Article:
Irish ancestral village hopes for Obama's re-election
For many residents of Moneygall, the Irish ancestral home of US President Barack Obama, they are not just hoping he is re-elected � they are relying on it.
On May 23 last year, the US president and his wife Michelle spent a few hours in the village during a whirlwind visit to Ireland.
An amateur genealogist had traced Obama’s ancestors back to Moneygall, where his great-great-great grandfather was a shoemaker in the 19th century.
Villagers will gather in the pub owned by Ollie Hayes on Tuesday to watch the overnight US election coverage hoping one of their own will once again be voted into the White House.
Though the Obama visit has boosted trade, it has also done something else for Moneygall.
Henry Healy, the president’s distant cousin who led the Obamas on their tour of the village, and who visited them in Washington for Saint Patrick’s Day this year, said it had renewed community spirit.
“This isn’t about business; it’s about community,” he said. “A lot of that community spirit would have been lost during the Celtic Tiger years,” he said, referencing Ireland’s economic boom which crashed spectacularly in 2008.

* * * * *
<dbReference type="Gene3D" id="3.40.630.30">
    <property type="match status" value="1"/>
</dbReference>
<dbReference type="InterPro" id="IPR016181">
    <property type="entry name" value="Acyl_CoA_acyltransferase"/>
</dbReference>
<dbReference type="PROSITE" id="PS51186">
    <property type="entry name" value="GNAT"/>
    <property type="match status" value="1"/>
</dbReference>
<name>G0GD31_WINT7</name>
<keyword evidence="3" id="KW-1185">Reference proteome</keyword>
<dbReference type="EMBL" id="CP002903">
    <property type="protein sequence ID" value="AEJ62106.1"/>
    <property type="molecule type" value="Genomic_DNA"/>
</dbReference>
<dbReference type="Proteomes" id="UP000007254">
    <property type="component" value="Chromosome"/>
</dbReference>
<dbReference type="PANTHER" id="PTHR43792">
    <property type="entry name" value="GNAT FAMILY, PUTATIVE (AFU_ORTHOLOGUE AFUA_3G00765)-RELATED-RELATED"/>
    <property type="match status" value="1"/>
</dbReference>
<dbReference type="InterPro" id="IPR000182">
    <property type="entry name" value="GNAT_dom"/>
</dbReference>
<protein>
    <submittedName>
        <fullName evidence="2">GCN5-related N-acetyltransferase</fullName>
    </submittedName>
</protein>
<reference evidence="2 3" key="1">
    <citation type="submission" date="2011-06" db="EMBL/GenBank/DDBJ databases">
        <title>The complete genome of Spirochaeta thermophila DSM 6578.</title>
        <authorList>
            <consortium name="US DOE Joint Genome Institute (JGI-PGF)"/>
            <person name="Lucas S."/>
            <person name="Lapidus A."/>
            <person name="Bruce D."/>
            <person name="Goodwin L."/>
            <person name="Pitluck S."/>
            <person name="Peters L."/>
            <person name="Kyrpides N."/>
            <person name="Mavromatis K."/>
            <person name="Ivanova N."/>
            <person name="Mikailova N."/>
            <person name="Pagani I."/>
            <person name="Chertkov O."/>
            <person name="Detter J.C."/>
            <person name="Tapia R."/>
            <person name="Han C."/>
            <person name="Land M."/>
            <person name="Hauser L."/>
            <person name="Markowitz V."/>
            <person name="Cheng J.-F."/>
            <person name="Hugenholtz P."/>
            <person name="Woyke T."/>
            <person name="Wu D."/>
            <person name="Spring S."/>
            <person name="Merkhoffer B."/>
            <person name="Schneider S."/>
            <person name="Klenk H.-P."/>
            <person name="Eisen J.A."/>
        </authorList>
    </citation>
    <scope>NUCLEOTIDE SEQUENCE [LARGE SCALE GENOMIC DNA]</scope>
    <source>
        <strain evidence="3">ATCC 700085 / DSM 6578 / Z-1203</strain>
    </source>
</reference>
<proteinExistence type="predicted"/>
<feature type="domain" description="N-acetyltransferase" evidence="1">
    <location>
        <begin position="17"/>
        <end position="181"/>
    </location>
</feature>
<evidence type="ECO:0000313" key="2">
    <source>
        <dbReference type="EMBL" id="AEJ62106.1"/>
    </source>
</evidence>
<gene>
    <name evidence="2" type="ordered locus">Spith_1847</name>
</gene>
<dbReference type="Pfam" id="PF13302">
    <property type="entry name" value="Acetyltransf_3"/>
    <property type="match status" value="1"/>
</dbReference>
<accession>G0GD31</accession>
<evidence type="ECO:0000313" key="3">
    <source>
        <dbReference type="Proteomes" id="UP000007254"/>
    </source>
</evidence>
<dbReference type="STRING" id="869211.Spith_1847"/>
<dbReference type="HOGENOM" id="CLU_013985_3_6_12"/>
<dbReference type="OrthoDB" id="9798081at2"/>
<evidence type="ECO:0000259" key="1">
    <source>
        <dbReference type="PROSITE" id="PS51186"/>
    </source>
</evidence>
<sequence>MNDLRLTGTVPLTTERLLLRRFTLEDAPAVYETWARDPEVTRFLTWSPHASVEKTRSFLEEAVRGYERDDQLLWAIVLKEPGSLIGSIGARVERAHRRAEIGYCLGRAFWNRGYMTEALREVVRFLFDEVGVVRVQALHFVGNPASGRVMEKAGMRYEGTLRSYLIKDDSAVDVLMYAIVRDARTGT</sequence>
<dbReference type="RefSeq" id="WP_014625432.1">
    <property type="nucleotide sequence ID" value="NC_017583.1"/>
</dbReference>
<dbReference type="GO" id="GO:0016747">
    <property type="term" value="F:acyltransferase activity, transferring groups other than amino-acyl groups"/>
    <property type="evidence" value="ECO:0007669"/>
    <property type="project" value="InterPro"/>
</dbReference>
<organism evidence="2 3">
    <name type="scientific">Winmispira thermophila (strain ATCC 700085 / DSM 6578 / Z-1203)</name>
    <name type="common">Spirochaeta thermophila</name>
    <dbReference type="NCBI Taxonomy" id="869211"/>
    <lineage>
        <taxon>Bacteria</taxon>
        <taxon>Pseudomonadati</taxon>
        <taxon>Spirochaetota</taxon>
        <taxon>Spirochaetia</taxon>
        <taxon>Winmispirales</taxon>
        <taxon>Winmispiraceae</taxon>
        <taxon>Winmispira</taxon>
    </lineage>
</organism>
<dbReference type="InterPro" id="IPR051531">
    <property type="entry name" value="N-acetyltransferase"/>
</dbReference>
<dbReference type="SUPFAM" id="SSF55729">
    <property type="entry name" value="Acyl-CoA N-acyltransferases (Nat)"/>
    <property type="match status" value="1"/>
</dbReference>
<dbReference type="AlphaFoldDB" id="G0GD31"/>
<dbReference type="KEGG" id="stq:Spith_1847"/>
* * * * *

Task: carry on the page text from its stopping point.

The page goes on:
“It gave the place a big lift. We want Obama to stay in the White House and maybe come back again if he gets re-elected.” Local businesswoman Annette Costello, who runs the Obama Cafe, was sweeping up inside after a group of Spanish visitors came through.
A life-size cardboard cut-out of the president smiles down from the wall. “We would have had none of this if the president hadn’t visited,” said Costello.
In December 2010, the opening of the motorway killed all passing trade. “But the visit put us back on the map again. It’s like a dream; it’s just fantastic,” she said.
One of the striking things about the village is how grateful people are for the visit. Everyone, it seems, has an Obama-related story to tell.
In Hayes’ pub, where Obama sampled a Guinness, television coverage of the visit plays on a loop on a big screen. Little US flags are hung across the bar. Business has been strong since, with opening hours extended and food added to service.
“What has surprised me is the amount of Irish people who have come down here to see the place — that’s been a huge boost,” said Hayes.
International tourists have turned up, along with Americans of both the Republican and Democratic persuasion.
“Either they love Obama or, well, let’s just put it kindly and say they won’t be voting for him any time soon. But they still come in and see what it's all about,” he added.
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